"One way this could already be done is by harnessing India's digital footprint to ensure that India's youth are gainfully employed. Policies and programmes that connect, say, a farmer with technology, mindfully investing in technology for small and medium businesses are some aspects that the government can focus on," Neera Nundy, Managing Partner, Dasra, an NGO that works to help India achieve sustainable development goals, told The Quint.
Focus on Women in Workforce
Ignoring women in workforce, and the lack of policies to encourage them, or to build their skill – will also lead to ineffective utilisation of the demographic dividend.
"There have been several estimates on how India has the lowest women in workforce. It has more to do with gender inequalities in the country, the social and patriarchal norms in our society. But again, now is the time to fix that as well," Singh said.
Between 2010 and 2020, the number of women in India's workforce had already dropped to 19 percent from 26 percent, according to data compiled by the World Bank. The COVID-19 pandemic and the ensuing lockdown announced by the Narendra Modi government in March 2020 accelerated the rate of decrease steeply with more than 100 million jobs lost during this period.
“Employers should be brought into the conversation. Because there is a whole range of jobs that women can do. So if, for example, they are not able to do a set of jobs right now because there is no bus, literally to take them to the place of work, maybe buses can be arranged. You have to go down to the local level to see what the local constraints are. But also we should rethink this whole notion that women should only be trained as tailors or beauticians. Why can't women be electricians?”Ashwini Deshpande had told The Quint in 2021
Policies to Focus on Ageing Population
However, it is not to be forgotten that while India may be a 'young' country right now, the case may not be so in the next 20-30 decades – especially in certain states where the fertility rates have already fallen drastically.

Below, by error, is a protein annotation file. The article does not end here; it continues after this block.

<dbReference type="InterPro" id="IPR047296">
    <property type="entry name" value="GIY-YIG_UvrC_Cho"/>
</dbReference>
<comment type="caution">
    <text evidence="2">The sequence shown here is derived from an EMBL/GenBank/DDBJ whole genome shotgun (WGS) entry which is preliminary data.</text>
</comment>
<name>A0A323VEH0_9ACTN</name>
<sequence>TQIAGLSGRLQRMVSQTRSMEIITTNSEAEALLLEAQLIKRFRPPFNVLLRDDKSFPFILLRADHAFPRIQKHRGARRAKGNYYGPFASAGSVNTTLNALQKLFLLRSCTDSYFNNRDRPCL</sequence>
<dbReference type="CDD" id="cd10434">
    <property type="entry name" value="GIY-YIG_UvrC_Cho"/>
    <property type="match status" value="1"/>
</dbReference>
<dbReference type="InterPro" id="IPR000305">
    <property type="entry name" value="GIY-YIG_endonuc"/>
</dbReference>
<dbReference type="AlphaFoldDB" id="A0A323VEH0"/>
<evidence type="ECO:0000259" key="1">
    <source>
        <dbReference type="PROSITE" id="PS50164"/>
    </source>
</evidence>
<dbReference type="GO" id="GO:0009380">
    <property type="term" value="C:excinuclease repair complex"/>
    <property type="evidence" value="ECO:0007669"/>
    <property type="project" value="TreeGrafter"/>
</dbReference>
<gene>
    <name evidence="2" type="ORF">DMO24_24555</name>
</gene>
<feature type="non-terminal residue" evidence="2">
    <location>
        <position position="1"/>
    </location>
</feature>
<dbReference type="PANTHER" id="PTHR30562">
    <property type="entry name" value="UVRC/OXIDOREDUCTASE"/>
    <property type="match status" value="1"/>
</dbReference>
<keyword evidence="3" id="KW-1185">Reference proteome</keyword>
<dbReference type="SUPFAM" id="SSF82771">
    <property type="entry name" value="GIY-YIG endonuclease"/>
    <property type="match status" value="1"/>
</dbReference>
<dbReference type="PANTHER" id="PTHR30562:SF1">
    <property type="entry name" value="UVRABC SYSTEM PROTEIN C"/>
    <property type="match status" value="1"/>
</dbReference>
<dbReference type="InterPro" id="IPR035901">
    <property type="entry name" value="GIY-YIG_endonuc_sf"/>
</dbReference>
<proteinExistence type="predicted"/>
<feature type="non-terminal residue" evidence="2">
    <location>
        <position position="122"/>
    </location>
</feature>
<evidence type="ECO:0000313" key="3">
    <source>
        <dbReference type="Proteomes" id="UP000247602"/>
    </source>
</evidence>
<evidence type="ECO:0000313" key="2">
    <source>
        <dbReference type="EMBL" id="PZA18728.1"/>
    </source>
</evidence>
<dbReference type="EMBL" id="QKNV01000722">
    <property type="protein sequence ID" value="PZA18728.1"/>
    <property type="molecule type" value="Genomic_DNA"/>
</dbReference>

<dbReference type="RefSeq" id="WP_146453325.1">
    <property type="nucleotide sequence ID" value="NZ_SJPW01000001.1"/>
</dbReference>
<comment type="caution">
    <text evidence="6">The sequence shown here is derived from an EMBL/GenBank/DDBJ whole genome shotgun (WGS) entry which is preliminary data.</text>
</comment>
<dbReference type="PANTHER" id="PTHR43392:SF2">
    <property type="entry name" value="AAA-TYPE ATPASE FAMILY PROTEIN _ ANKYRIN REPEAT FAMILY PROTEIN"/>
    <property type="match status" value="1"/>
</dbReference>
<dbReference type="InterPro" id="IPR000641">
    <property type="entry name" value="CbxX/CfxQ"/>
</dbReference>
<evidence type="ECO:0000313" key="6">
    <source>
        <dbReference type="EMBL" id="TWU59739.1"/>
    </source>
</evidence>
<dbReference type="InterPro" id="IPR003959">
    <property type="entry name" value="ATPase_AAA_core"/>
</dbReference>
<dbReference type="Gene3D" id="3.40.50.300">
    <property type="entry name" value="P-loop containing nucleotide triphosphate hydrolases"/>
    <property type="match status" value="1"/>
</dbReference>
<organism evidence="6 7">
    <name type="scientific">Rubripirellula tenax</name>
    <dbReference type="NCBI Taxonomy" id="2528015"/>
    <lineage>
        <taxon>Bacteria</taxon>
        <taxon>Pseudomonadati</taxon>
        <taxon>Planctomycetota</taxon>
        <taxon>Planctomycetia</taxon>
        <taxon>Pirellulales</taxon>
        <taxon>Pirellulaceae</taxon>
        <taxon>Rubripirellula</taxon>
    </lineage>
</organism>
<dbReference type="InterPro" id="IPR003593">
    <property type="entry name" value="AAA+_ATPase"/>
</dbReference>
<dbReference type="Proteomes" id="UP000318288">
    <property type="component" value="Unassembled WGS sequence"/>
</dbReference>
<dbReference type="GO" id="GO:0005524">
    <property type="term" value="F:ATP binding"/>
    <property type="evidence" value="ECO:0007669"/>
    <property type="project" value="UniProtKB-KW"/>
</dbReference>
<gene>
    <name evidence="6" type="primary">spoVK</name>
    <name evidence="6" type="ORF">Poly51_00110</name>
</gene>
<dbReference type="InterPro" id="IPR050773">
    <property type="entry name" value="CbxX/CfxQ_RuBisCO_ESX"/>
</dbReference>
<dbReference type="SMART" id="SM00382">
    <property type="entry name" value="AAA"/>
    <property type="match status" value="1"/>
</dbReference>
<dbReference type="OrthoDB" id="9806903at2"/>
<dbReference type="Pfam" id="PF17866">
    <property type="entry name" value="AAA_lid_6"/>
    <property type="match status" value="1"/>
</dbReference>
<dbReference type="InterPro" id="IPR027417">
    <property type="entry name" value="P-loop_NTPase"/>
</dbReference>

According to ‘Youth in India 2022’ report released by the Ministry of Statistics and Programme Implementation, states like Kerala, Tamil Nadu, and Himachal Pradesh are projected to see a higher elderly population than the youth by 2036.
"Having a large elderly population, at some point in a country's journey, is a natural phenomenon for any country. India is a young country today with an average Indian being 28 years. But this will change in the next 20 to 30 years. But after that, we will enter the next stage of demographic transition – where our majority of the population will be elderly. So, it's not something that we can really avoid. But that means we also have that much time to device human-centric approach to population."Sanghamitra Singh, Lead, Policy and Programmes, Population Foundation of India
Nundy asserted that India should start devising strong policies and infrastructure for palliative care and community health facilities. She added that while COVID-19 pandemic led to the strengthening of frontline like the ASHA who were most effective in stopping spread of infections, India may have to think along similar lines for caregivers for an ageing population.
"See, as a result of a growing population and the proportion of terminal illness and diseases, there has to be a way to approach it, and the first step is to start thinking in terms of policy. How are our hospitals going to handle it? What is our health infrastructure like after COVID? How we must start thinking about strengthening our community health systems? The needs of an ageing population may be different than the one India is used to," Nundy told The Quint.